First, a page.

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Tribeca 2014: Alex of Venice – Film Review

By April 23, 2014 One Comment

Director: Chris Messina
Writers: Jessica Goldberg, Katie Nehra, Justin Shilton
Cast: Mary Elizabeth Winstead, Chris Messina, Don Johnson, Derek Luke, Katie Nehra, Skylar Gaertner
Runtime: 86 minutes

Most of us probably ask ourselves: do we truly understand who we are, and have we really tapped into our full potential? Chris Messina makes his directorial debut with Alex of Venice, a film that looks at that very question, presenting to audiences a lovable character, in a truly rubbish situation.

Alex (Mary Elizabeth Winstead) is a motivated attorney, spending most of her time at work. When her husband suddenly decides to leave, she is left to face the things she neglected and took for granted. She is involuntarily pushed on a path to finding out who she really is, her strengths and weaknesses, all while holding her broken family and strained relationships together.

Alex of Venice

Messina is an established actor, having been involved with productions such as Argo and Ruby Sparks. With his new directorial hat on, he brings to front an interesting creative eye. Alex of Venice is an edgy production, simple filmmaking techniques paired with raw performances. You feel like you have the best seat to watch this woman untangle the issues of her life, while understanding all the background elements. Some scenes weren’t necessary, as they just added runtime to the final product, but overall, you feel part of the experience. Some cool choices include the music (and lack of in some scenes) and interesting camera angles that really captured the characters in their moments.

While the direction had a level of refinement, this film offers interesting, sophisticated performances. Mary Elizabeth Winstead successfully captures the broken Alex that we expect to see, slowly piecing together both her character and her life as the film progresses. Winstead ensures there is a balance of emotion, while not hiding her characters fragmented state. Two ends of Alex’s life are created by characters portrayed by Derek Luke and Katie Nehra; Luke’s Frank allows Alex to escape her problems, while Nehra’s Lily becomes the reality-checking sister. Both deliver relatable performances, characters you may encounter in reality. The highlight though was Don Johnson’s performance, one that was both emotional and moving. While he is Alex’s father, the circumstances of his character and the performance delivered by Johnson create this central catalyst that really tests Alex and Lily’s emotional capacity. Having such a character really did give the production an edge.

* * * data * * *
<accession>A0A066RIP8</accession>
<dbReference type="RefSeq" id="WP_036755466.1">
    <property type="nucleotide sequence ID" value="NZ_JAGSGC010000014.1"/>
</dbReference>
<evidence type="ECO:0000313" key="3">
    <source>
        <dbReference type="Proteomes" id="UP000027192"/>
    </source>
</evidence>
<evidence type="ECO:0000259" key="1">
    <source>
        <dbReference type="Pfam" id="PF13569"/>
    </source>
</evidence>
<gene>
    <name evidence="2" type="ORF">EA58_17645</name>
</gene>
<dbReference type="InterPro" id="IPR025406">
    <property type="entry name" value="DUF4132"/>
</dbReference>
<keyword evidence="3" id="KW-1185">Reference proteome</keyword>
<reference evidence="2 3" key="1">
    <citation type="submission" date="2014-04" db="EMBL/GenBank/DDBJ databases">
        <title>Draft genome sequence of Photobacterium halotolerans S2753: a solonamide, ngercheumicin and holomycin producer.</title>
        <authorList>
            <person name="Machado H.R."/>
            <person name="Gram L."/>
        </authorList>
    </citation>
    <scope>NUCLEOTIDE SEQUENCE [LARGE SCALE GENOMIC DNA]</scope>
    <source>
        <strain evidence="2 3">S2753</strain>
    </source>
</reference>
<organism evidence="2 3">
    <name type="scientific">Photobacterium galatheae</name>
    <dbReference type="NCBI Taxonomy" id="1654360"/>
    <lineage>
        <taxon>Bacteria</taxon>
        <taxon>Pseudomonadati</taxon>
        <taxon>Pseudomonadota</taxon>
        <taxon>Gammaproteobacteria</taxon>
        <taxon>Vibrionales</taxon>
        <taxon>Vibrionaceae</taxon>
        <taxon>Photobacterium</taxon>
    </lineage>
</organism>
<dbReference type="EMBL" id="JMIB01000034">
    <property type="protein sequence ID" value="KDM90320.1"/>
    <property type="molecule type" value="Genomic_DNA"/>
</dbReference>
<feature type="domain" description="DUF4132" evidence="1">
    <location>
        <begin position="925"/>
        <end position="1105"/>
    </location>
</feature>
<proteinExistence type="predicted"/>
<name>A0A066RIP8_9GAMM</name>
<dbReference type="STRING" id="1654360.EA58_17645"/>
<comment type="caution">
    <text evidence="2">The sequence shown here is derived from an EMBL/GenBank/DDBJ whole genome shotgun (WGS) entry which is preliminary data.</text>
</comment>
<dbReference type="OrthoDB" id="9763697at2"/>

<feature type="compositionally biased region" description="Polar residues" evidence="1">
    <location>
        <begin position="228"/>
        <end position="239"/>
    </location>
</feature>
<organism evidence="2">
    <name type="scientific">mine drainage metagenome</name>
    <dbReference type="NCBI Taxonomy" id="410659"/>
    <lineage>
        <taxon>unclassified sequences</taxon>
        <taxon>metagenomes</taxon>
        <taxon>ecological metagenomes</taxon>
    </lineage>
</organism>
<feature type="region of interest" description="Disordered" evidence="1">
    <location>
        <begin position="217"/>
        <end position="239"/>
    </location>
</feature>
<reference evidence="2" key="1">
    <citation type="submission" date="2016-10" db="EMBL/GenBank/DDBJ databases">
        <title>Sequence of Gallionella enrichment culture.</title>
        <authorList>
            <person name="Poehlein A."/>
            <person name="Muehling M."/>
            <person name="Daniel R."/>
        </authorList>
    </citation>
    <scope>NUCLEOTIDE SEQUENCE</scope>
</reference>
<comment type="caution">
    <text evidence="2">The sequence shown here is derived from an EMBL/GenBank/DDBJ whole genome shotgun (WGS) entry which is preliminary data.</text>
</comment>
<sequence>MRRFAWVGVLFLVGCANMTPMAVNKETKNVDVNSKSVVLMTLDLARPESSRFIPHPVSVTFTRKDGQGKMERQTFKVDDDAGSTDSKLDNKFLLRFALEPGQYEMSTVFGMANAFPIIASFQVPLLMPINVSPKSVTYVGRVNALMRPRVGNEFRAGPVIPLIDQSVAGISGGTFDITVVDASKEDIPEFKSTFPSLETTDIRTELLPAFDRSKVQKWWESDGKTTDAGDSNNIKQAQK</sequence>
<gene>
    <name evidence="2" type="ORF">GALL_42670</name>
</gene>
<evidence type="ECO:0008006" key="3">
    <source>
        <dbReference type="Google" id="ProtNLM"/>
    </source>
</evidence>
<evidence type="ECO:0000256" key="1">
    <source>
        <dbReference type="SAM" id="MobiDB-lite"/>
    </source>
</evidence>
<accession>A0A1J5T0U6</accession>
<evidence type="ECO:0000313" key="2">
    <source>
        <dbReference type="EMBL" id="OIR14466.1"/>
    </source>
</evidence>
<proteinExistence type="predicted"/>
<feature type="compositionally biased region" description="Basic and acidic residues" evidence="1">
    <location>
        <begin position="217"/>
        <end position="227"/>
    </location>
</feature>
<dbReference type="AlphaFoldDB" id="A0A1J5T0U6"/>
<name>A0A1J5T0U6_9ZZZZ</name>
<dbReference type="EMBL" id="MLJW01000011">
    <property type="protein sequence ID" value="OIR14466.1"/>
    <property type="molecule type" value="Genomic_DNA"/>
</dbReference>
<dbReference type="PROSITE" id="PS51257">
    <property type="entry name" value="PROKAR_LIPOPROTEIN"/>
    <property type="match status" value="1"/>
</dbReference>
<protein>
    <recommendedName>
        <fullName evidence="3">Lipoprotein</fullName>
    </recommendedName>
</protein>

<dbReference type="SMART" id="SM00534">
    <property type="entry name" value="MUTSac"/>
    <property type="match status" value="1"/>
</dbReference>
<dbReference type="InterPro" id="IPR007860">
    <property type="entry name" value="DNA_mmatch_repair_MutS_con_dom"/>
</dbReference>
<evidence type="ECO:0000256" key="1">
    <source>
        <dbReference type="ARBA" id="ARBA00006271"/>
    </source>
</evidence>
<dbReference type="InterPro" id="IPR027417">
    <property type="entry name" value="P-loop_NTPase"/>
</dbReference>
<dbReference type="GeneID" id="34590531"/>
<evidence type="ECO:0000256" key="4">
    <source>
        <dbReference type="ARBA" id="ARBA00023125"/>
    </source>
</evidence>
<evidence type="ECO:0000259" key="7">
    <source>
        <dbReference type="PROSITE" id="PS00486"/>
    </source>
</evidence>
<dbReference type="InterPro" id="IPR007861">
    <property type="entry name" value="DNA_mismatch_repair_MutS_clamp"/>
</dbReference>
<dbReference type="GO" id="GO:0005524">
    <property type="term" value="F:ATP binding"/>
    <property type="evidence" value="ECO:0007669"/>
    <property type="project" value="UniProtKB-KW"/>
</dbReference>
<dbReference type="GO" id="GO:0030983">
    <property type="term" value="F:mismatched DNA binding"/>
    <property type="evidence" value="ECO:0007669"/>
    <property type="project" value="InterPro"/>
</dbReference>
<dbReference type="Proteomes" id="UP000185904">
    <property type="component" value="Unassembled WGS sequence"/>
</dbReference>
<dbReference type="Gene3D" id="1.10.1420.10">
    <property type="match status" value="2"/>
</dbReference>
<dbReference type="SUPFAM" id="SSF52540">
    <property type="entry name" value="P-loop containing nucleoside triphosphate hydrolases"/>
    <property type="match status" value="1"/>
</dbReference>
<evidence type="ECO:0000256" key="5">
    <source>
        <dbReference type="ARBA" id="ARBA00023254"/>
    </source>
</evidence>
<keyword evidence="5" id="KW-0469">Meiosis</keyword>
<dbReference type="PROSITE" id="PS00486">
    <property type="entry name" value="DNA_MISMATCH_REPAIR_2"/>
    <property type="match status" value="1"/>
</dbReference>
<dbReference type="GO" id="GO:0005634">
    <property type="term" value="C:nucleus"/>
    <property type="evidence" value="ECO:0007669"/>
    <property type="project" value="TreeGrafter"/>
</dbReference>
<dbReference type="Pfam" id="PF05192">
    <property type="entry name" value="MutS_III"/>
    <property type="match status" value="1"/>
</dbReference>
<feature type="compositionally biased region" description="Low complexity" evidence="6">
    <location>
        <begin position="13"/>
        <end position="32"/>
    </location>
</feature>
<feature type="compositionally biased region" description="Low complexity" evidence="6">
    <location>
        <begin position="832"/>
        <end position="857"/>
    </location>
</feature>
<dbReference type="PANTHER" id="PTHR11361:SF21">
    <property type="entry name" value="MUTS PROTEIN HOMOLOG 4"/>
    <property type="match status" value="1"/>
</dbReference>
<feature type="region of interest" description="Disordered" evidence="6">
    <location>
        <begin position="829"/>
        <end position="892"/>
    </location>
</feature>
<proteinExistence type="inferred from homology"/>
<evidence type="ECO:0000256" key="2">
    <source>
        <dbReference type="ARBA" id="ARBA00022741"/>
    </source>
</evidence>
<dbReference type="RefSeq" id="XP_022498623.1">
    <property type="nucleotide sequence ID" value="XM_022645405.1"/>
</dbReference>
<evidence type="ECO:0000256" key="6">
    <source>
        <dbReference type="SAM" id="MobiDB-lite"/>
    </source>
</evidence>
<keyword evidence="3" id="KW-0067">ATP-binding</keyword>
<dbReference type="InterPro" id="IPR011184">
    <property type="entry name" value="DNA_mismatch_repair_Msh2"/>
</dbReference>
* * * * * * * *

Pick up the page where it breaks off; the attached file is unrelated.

Alex of Venice

Something cool about the production is that it doesn’t shy away from presenting things how they are. It doesn’t believe that certain conclusions need to be positive, or that a scenario is good or bad. They are what they are, and the film ensures that the characters who are a part of that are going with that flow, reacting accordingly. The story could have been refined a bit more, perhaps putting more emphasis on characters such as Alex’s son or husband George (Messina). All in all, the film deserves merit for tackling a subject about everyday life, while still being able to present a heart warming story.

The film undoubtedly has a few things it could fix, such as removing a few unnecessary scenes or cutting a few short. With that said, Messina has created a film that does successfully look at a characters growth out of chaos, creating a story that isn’t exaggerated and characters that aren’t just found in fiction. Everyone experiences life’s brutal complexities and this film highlights that in a sincere and artistic fashion. A good debut for an actor-turned-director, and cannot wait to see more productions down the road.

Adnan M.

Adnan M.

Founder of The Arts Guild (TAG); An arts lover with a variety of interests, including music, theatre, and history. Chief dude at TAG, hoping to spotlight and share amazing art and artists with the world. Keen interest in education, professional development and related topics.

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